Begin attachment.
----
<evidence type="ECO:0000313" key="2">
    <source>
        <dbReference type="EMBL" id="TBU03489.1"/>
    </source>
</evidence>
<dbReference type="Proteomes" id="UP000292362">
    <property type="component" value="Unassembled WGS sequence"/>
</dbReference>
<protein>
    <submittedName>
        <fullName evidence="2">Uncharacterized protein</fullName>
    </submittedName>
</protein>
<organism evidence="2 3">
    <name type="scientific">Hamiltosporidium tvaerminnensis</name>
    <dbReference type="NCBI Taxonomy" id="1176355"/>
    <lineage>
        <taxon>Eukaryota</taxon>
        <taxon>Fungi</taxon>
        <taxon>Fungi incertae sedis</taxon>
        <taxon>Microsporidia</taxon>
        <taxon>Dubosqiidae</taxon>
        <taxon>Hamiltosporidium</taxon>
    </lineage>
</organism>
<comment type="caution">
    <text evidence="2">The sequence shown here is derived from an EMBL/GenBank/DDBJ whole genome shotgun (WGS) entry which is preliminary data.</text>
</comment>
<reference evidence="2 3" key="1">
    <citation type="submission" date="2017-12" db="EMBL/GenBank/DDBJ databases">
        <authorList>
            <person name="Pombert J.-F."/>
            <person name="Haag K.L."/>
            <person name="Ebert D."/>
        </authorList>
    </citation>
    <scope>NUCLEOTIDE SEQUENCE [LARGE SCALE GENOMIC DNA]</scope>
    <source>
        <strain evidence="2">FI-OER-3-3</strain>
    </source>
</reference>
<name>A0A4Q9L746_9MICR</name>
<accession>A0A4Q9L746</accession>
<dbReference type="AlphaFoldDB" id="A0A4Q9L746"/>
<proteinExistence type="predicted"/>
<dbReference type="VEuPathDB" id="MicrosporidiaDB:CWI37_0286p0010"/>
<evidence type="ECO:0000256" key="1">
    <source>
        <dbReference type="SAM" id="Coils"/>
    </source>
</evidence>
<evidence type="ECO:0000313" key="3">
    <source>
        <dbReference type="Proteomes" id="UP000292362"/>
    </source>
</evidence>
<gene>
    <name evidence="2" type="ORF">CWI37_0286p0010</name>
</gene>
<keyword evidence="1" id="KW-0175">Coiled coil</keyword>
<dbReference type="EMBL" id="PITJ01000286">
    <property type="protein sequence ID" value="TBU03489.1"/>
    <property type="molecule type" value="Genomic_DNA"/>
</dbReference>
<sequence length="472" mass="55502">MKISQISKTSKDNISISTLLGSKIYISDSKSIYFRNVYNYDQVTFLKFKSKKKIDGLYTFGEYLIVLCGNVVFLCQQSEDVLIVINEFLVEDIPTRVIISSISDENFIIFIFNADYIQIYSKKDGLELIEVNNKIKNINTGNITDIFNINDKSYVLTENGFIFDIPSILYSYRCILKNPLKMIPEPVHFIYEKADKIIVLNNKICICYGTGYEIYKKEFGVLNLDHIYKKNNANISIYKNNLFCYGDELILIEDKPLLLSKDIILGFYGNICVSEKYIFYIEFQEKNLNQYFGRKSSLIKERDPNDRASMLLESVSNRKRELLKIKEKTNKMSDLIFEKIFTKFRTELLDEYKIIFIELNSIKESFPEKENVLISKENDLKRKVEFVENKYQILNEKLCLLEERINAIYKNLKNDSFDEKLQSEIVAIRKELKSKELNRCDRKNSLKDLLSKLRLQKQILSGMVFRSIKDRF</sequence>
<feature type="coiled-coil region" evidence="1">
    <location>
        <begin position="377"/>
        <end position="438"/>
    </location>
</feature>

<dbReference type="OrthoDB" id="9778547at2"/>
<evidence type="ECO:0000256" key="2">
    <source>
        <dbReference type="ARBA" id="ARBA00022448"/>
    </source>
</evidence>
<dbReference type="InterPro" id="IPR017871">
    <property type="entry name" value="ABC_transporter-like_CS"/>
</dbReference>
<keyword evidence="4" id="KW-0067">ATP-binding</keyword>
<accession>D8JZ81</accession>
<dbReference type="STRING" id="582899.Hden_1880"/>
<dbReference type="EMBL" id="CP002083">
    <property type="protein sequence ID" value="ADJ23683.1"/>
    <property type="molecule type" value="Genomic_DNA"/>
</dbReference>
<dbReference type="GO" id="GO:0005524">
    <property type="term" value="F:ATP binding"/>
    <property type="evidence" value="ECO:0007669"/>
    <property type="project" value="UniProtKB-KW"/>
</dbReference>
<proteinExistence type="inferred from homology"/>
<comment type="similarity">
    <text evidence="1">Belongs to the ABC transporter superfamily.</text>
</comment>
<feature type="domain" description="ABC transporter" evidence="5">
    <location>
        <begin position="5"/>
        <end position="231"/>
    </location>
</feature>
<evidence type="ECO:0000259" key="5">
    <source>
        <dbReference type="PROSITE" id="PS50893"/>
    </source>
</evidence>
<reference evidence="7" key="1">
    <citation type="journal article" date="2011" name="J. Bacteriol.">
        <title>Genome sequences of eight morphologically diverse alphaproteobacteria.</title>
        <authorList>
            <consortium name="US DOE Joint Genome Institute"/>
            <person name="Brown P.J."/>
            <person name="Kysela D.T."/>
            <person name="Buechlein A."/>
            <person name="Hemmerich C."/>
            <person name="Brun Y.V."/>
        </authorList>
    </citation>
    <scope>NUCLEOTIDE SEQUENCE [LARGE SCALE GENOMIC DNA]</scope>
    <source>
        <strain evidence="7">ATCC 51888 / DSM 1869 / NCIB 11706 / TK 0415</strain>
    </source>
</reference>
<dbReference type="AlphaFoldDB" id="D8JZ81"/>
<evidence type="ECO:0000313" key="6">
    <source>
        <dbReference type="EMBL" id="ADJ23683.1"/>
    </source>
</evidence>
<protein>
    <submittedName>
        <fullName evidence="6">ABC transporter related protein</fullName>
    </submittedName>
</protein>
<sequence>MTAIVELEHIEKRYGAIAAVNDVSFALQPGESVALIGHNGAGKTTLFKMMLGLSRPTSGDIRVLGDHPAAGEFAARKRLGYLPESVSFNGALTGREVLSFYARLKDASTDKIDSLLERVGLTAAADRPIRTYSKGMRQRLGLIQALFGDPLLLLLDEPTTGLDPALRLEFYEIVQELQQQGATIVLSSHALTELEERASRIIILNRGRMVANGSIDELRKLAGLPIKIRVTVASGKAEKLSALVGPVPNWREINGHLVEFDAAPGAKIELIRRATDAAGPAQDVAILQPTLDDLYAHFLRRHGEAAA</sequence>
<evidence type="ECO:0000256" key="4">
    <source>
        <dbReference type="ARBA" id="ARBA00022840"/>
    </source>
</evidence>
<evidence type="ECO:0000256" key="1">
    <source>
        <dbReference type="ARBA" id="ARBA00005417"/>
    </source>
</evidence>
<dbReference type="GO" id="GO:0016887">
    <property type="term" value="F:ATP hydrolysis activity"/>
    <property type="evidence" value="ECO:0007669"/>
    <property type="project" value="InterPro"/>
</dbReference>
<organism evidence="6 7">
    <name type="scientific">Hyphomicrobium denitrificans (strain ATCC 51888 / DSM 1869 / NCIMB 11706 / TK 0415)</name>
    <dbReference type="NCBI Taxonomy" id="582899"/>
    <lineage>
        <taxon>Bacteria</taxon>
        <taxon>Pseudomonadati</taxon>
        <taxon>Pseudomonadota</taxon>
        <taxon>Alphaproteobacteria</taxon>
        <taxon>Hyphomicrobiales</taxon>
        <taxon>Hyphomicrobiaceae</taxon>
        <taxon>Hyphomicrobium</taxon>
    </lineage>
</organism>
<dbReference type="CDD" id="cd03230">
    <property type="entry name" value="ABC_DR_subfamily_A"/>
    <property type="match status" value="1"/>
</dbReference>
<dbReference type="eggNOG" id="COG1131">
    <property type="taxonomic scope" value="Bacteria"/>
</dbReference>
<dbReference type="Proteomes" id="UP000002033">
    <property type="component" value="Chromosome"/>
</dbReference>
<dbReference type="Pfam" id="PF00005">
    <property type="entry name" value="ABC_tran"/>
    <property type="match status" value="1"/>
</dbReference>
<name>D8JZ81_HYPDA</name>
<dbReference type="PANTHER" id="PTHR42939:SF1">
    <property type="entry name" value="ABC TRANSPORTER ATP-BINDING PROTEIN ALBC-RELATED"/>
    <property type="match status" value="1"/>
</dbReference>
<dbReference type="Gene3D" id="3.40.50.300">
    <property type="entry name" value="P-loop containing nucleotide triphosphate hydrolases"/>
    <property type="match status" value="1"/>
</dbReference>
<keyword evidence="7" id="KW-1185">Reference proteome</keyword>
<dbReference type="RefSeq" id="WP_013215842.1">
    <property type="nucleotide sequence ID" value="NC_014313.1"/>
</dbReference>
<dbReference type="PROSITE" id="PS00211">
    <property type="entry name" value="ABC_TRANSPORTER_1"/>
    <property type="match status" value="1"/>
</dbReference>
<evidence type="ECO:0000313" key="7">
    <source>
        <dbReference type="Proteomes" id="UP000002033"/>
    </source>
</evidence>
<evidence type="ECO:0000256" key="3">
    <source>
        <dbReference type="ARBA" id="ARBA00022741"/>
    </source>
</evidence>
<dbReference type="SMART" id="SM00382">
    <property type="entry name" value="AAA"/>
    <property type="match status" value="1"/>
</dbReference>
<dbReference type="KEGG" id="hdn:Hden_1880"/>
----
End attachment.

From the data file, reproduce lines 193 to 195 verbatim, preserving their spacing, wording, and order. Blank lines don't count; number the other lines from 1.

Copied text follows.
    <property type="entry name" value="ABC_TRANSPORTER_1"/>
    <property type="match status" value="1"/>
</dbReference>